• Make changes small, self-contained, and simple. Large changes will take a lot longer to get agreed upon and merged. Small is agile.
  • Changes need not be fully detailed or final. In fact, accepting partial improvements which we then build upon is encouraged, as it keeps things moving faster.

Merging Changes

Voting on changes

We are not using a straight majority voting system, as it's not suited to a long-tail participation model. Instead, we're using a type of blackballing, where anyone can block, but only a small number of contributors are required to actively agree in order for a change to be accepted.

Only votes from existing contributors are counted. In order to get a vote, you need to get a change accepted first.

Votes

Voting is done using special symbols in the comments for a change:

| Text | Symbol | Meaning | |------|--------|---------| | :+1: | πŸ‘ | Agree | | :hand: | βœ‹ | Abstain | | :-1: | πŸ‘Ž | Block | {: .table .table-striped}

For a change to be accepted, two existing contributors must agree to the change, and it must have been open for 7 days. If a change is amended, votes are reset and are only counted for the latest version of the text.

Abstentions

An abstention cancels out one agree vote. So, if there are two agreements and one abstention, another agreement is requirement in order for the vote to pass. This means it can be used as a sort of temporary hold, or a request for more evidence.

Blocks

We are not using a straight majority voting system, as it's not suited to a long-tail participation model, certainly not with our current contributor numbers. Instead, we're using a type of blackballing, where anyone can block, but only a relatively small proportion are required to actively agree in order to accept a change.

Any contributor can place a block on a proposal, as long as that block comes with reasoning and constructive comments for improvement. A change cannot pass while it has a block on it. A block can be removed by the original blocker changing to an agree or abstain vote. Blocks are discouraged; it's preferable to use an abstention to make it more difficult for a vote to pass while more evidence is gathered.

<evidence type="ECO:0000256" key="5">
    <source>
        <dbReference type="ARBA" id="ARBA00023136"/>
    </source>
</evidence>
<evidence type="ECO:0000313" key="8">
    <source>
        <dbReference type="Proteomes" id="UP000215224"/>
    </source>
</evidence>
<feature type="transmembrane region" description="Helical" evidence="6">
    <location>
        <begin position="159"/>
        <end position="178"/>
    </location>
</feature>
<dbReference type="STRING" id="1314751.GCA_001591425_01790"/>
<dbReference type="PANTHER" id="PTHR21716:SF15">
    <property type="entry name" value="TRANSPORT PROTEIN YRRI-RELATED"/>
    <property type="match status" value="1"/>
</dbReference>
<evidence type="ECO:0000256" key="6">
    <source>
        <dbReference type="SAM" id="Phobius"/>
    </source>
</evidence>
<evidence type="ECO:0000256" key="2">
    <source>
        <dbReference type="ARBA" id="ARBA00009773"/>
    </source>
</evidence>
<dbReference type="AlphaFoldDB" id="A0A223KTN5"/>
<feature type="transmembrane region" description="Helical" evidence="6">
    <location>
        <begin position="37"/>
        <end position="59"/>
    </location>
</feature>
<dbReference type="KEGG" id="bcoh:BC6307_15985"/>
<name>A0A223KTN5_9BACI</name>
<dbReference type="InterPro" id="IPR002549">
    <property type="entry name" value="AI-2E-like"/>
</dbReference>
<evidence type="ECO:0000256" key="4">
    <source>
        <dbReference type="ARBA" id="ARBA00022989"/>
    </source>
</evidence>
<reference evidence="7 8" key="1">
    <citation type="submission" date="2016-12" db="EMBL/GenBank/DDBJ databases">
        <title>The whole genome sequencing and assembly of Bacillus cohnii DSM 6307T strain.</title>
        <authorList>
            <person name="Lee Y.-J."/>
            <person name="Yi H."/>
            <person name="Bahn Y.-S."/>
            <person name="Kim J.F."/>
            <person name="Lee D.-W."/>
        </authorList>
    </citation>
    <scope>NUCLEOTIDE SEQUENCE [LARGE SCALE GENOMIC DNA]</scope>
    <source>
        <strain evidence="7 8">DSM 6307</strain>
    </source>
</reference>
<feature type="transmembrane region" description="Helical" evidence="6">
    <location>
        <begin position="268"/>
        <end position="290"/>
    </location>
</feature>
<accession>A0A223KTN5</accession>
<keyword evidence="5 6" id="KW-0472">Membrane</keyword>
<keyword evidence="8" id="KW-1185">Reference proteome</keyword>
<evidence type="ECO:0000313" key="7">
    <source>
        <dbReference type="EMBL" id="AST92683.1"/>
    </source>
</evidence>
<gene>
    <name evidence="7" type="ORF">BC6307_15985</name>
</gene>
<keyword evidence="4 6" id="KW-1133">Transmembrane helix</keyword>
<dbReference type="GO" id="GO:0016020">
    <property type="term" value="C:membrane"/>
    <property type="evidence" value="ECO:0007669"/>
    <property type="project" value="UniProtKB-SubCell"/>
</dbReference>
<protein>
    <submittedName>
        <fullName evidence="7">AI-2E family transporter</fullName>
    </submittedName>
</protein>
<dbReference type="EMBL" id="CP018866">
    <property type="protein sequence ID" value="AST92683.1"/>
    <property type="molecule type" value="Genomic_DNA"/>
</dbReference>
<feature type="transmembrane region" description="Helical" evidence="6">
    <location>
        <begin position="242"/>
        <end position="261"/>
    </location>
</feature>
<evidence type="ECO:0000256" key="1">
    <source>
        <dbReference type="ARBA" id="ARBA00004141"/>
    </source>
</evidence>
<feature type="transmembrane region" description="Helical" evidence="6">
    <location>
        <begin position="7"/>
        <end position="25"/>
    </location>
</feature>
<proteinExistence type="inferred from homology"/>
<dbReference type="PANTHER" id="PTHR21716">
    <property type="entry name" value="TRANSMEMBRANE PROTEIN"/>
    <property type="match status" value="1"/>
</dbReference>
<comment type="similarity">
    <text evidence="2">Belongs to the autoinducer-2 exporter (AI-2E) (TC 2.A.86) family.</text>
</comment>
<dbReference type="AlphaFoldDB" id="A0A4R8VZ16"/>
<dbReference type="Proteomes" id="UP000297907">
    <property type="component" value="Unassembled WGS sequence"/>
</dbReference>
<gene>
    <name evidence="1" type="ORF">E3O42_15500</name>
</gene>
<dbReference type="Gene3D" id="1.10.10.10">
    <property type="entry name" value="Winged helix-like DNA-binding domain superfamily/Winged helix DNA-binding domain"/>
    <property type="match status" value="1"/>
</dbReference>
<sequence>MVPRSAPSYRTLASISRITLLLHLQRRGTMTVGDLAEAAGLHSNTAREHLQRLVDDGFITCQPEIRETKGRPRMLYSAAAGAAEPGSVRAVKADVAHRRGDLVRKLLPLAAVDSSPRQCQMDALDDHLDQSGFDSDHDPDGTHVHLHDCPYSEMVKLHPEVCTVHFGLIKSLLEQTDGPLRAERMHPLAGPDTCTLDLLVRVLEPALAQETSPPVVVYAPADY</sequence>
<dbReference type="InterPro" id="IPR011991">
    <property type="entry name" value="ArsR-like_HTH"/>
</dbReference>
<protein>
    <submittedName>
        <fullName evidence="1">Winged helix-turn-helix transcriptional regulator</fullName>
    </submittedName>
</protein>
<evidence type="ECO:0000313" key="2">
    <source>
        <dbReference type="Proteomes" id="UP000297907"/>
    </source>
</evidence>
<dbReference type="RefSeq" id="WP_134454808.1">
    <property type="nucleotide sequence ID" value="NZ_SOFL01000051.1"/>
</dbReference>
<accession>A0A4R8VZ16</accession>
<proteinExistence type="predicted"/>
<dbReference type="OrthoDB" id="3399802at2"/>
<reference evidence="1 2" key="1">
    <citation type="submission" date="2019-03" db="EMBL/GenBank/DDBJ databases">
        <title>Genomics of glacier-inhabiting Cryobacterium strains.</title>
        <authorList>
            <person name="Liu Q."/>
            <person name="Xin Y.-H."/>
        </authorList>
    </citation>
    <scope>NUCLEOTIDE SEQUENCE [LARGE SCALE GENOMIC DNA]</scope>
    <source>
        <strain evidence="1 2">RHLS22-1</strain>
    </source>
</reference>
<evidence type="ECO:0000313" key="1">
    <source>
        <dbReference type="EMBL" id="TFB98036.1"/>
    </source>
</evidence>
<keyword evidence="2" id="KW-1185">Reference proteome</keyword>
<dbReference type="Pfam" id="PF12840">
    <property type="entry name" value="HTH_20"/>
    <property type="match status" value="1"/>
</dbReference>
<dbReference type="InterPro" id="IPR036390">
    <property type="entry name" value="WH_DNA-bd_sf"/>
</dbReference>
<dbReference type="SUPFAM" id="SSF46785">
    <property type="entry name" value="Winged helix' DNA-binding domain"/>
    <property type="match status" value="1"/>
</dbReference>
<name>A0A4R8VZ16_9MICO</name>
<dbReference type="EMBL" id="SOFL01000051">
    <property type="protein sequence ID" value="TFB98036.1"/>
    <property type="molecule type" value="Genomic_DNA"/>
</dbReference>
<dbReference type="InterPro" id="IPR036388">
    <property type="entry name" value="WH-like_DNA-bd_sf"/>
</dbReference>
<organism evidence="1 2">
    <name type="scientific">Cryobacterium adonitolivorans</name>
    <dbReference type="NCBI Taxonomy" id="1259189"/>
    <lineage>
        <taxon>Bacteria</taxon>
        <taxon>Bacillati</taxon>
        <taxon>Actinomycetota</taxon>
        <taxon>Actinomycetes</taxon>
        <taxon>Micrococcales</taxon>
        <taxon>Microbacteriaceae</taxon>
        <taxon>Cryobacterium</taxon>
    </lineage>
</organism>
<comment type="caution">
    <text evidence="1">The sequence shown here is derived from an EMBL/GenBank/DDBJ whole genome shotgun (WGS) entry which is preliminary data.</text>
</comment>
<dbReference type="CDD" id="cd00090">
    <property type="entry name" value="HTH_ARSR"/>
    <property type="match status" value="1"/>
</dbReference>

Changes will be merged when 20% of existing contributors excluding the proposer (currently 2) have approved the pull request with a 'thumbs-up' symbol in the comments. This proportion may change later, based on how active contributors are; it would be good to increase it, but at the moment this is a practical level.

Closing old changes

All changes (aside from very minor ones) should remain open for discussion for at least 14 days before being merged.

A change will be closed without merging when it is more than 3 months old without passing.

Any contributor can block a merge by including a 'thumbs-down' symbol, as long as they include constructive reasoning and alternative proposals. A change cannot be merged as long as there are blocks in place.

Counting votes

Votes are counted by an automated script, which sets the GitHub build status on the pull request depending whether enough votes have been received. See the Votes page for details and vote counts. Changes are merged by a repository administrator once consensus is reached.

Votes are counted by an automated script, which sets the GitHub build status on the pull request depending whether enough votes have been received. See the Votes page for details and vote counts.

Once an author has had a change merged in, they will become an existing contributor and thus can vote on new changes.

If the script detects that a change has been passed, it will be merged automatically 24 hours later.

Help

Floppy

@Floppy - almost 5 years ago

OK, I've updated the text to include a 24 hour delay after passing before auto-merge, and to make abstentions cancel an agreement. I think we will need to pass this under the proposed rules rather than the existing ones though, otherwise we'll stall completely.